An unsecured nuclear weapons arsenal is the sort of thing that is likely to keep Americans up at night. Now, a new government report is raising the alarm.
The Government Accountability Office has issued a report, “Nuclear Weapons Cybersecurity: NNSA Should Fully Implement Foundational Cybersecurity Risk Management Practices,” that says the National Nuclear Security Administration (NNSA) has not implemented all of the recommended measures.
“The National Nuclear Security Administration (NNSA) is increasingly relying on advanced computers and integrating digital systems into weapons and manufacturing equipment. But, these systems could be hacked,” the report said. “Federal laws and policies suggest 6 key practices to set up a cybersecurity management program, such as assigning risk management responsibilities. However, NNSA and its contractors haven't fully implemented these practices.”
The six “foundational cybersecurity risk practices” are the following: “Identify and assign cybersecurity roles and responsibilities for risk management,” “Establish and maintain a cybersecurity risk management strategy for the organization,” “Document and maintain policies and plans for the cybersecurity program,” “Assess and update organization-wide cybersecurity risks,” “Designate controls that are available for information systems or programs to inherit,” and “Develop and maintain a strategy to monitor risks continuously across the organization.”
“Both NNSA and its contractors had not fully implemented a continuous monitoring strategy because their strategy documents were missing key recommended elements,” the report said. “Without such elements, NNSA and its contractors lack a full understanding of their cybersecurity posture and are limited in their ability to effectively respond to emerging cyber threats.”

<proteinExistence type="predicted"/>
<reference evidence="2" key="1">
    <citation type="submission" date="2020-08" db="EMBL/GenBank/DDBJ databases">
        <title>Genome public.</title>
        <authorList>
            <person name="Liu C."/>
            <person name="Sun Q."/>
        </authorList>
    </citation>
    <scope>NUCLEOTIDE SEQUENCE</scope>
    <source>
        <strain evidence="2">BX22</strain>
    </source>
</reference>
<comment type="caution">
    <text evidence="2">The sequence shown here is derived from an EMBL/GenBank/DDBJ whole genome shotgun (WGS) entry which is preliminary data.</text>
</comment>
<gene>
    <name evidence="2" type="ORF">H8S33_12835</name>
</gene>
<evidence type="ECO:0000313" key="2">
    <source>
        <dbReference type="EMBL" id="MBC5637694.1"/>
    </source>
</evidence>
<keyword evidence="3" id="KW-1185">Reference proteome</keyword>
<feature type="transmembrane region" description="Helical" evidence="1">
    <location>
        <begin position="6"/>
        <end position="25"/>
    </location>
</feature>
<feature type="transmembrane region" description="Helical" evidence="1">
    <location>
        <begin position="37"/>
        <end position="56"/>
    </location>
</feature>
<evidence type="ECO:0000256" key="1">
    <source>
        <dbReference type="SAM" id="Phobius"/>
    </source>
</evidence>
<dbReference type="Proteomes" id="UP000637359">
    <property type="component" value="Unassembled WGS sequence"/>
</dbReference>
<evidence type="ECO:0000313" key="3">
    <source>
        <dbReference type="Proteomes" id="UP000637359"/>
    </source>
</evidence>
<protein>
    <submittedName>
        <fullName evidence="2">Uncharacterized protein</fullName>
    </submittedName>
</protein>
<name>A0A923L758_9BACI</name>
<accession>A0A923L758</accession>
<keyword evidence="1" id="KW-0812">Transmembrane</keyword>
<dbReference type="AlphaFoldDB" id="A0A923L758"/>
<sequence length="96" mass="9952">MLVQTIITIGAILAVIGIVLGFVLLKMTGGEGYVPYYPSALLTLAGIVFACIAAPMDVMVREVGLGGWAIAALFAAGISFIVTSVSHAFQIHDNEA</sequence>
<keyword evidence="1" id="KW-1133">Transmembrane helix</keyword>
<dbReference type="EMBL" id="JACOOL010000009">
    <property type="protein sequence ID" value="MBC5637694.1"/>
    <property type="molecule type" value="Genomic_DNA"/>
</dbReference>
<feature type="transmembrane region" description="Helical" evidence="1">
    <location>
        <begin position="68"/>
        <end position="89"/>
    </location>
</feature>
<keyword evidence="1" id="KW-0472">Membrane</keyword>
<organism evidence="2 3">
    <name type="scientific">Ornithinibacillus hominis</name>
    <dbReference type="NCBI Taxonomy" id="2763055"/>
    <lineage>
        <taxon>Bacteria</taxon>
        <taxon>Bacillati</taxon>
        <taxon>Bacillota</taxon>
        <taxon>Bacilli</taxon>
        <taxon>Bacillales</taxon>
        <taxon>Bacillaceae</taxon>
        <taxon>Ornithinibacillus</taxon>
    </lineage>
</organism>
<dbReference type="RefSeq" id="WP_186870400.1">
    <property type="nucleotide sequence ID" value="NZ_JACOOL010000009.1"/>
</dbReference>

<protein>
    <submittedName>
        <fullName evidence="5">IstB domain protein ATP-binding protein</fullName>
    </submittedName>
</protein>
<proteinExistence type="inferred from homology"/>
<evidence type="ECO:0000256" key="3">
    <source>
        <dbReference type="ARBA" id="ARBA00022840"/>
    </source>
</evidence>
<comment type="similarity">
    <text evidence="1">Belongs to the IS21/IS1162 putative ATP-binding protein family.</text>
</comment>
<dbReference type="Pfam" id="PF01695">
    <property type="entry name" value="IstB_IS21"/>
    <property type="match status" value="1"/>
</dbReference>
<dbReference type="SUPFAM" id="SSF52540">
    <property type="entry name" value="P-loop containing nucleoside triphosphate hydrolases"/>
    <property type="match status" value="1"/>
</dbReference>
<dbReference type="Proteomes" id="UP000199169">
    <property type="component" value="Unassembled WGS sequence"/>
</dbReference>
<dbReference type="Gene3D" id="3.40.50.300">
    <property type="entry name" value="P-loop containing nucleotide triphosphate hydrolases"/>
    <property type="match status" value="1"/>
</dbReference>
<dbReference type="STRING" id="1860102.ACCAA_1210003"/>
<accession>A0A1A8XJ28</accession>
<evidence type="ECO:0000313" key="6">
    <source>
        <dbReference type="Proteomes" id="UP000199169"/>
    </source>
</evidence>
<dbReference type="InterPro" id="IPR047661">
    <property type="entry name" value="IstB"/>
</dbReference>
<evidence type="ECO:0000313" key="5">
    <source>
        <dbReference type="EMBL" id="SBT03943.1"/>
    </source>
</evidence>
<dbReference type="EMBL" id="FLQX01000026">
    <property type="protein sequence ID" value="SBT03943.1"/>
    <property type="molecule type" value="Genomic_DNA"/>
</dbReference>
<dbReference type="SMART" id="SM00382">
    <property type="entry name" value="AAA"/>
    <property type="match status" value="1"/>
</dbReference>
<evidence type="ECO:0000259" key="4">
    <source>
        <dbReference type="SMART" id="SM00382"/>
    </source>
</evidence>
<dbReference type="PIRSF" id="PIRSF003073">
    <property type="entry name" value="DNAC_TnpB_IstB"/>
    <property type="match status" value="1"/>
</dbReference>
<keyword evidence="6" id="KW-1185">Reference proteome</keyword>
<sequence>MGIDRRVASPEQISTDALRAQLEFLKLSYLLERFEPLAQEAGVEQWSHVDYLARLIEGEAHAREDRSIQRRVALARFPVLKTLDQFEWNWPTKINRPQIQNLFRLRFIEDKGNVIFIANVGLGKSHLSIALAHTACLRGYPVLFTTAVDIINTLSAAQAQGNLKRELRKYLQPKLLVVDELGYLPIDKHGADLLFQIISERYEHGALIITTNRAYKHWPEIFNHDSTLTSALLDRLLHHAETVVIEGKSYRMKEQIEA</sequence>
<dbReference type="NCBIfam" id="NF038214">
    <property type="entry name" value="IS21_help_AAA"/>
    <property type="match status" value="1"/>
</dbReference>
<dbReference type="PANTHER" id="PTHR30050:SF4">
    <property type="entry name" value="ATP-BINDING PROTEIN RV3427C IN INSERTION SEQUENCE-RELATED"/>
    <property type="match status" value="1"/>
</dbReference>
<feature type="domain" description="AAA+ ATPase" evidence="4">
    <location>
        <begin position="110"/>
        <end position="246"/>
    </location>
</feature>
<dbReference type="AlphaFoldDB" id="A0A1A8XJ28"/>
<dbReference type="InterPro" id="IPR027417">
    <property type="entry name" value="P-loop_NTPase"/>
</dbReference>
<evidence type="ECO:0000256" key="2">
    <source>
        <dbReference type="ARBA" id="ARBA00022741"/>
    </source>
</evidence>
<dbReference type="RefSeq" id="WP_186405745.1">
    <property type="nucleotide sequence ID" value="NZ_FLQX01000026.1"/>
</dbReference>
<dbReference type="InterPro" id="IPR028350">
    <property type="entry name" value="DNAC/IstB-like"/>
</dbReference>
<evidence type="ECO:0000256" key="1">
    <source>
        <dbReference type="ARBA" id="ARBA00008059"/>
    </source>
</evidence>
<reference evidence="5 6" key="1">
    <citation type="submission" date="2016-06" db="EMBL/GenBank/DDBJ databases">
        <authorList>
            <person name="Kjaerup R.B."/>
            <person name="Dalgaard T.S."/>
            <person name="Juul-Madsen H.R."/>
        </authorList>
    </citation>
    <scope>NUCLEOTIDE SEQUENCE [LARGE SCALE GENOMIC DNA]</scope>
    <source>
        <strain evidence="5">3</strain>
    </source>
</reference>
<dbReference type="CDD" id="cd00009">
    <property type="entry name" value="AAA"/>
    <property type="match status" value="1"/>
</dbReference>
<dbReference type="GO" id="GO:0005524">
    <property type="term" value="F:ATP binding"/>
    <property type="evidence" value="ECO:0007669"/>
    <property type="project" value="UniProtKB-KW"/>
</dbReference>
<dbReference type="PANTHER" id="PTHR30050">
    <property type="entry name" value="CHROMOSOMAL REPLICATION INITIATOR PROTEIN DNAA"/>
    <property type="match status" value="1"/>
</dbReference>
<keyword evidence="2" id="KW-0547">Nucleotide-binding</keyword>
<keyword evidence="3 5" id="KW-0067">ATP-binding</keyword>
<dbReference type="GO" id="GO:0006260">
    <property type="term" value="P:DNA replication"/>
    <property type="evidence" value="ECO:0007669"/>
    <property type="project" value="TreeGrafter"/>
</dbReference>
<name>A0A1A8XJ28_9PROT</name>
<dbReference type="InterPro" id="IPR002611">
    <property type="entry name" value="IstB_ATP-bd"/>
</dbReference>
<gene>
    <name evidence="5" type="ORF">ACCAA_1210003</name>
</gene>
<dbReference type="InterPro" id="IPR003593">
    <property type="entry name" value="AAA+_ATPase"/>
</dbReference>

There’s one strategy, per the report, that has not been fully implemented.
“NNSA has not developed a cyber risk management strategy to address nuclear weapons IT-specific threats. The absence of such a strategy likely constrains NNSA's awareness of and responses to such threats,” GAO said.
“An NNSA official proposed adding an evaluation of such oversight to its annual contractor performance evaluation process, but NNSA could not provide evidence that it had done so. These oversight gaps, at both the contractor and NNSA level, leave NNSA with little assurance that sensitive information held by subcontractors is effectively protected,” the report concluded.
The NNSA has since responded to the GAO report.
According to Defense Daily, the NNSA is reviewing the report and plans to “issue a final supplemental directive, titled Baseline Cybersecurity Program, by April 30.”
The NNSA’s business operations networks were affected by the 2020 SolarWinds hack.
“At this point, the investigation has found that the malware has been isolated to business networks only, and has not impacted the mission essential national security functions of the Department, including the National Nuclear Security Administration (NNSA),” the Department of Energy said at the time.
Stephen Silver, a technology writer for The National Interest, is a journalist, essayist and film critic, who is also a contributor to The Philadelphia Inquirer, Philly Voice, Philadelphia Weekly, the Jewish Telegraphic Agency, Living Life Fearless, Backstage magazine, Broad Street Review and Splice Today. The co-founder of the Philadelphia Film Critics Circle, Stephen lives in suburban Philadelphia with his wife and two sons. Follow him on Twitter at @StephenSilver.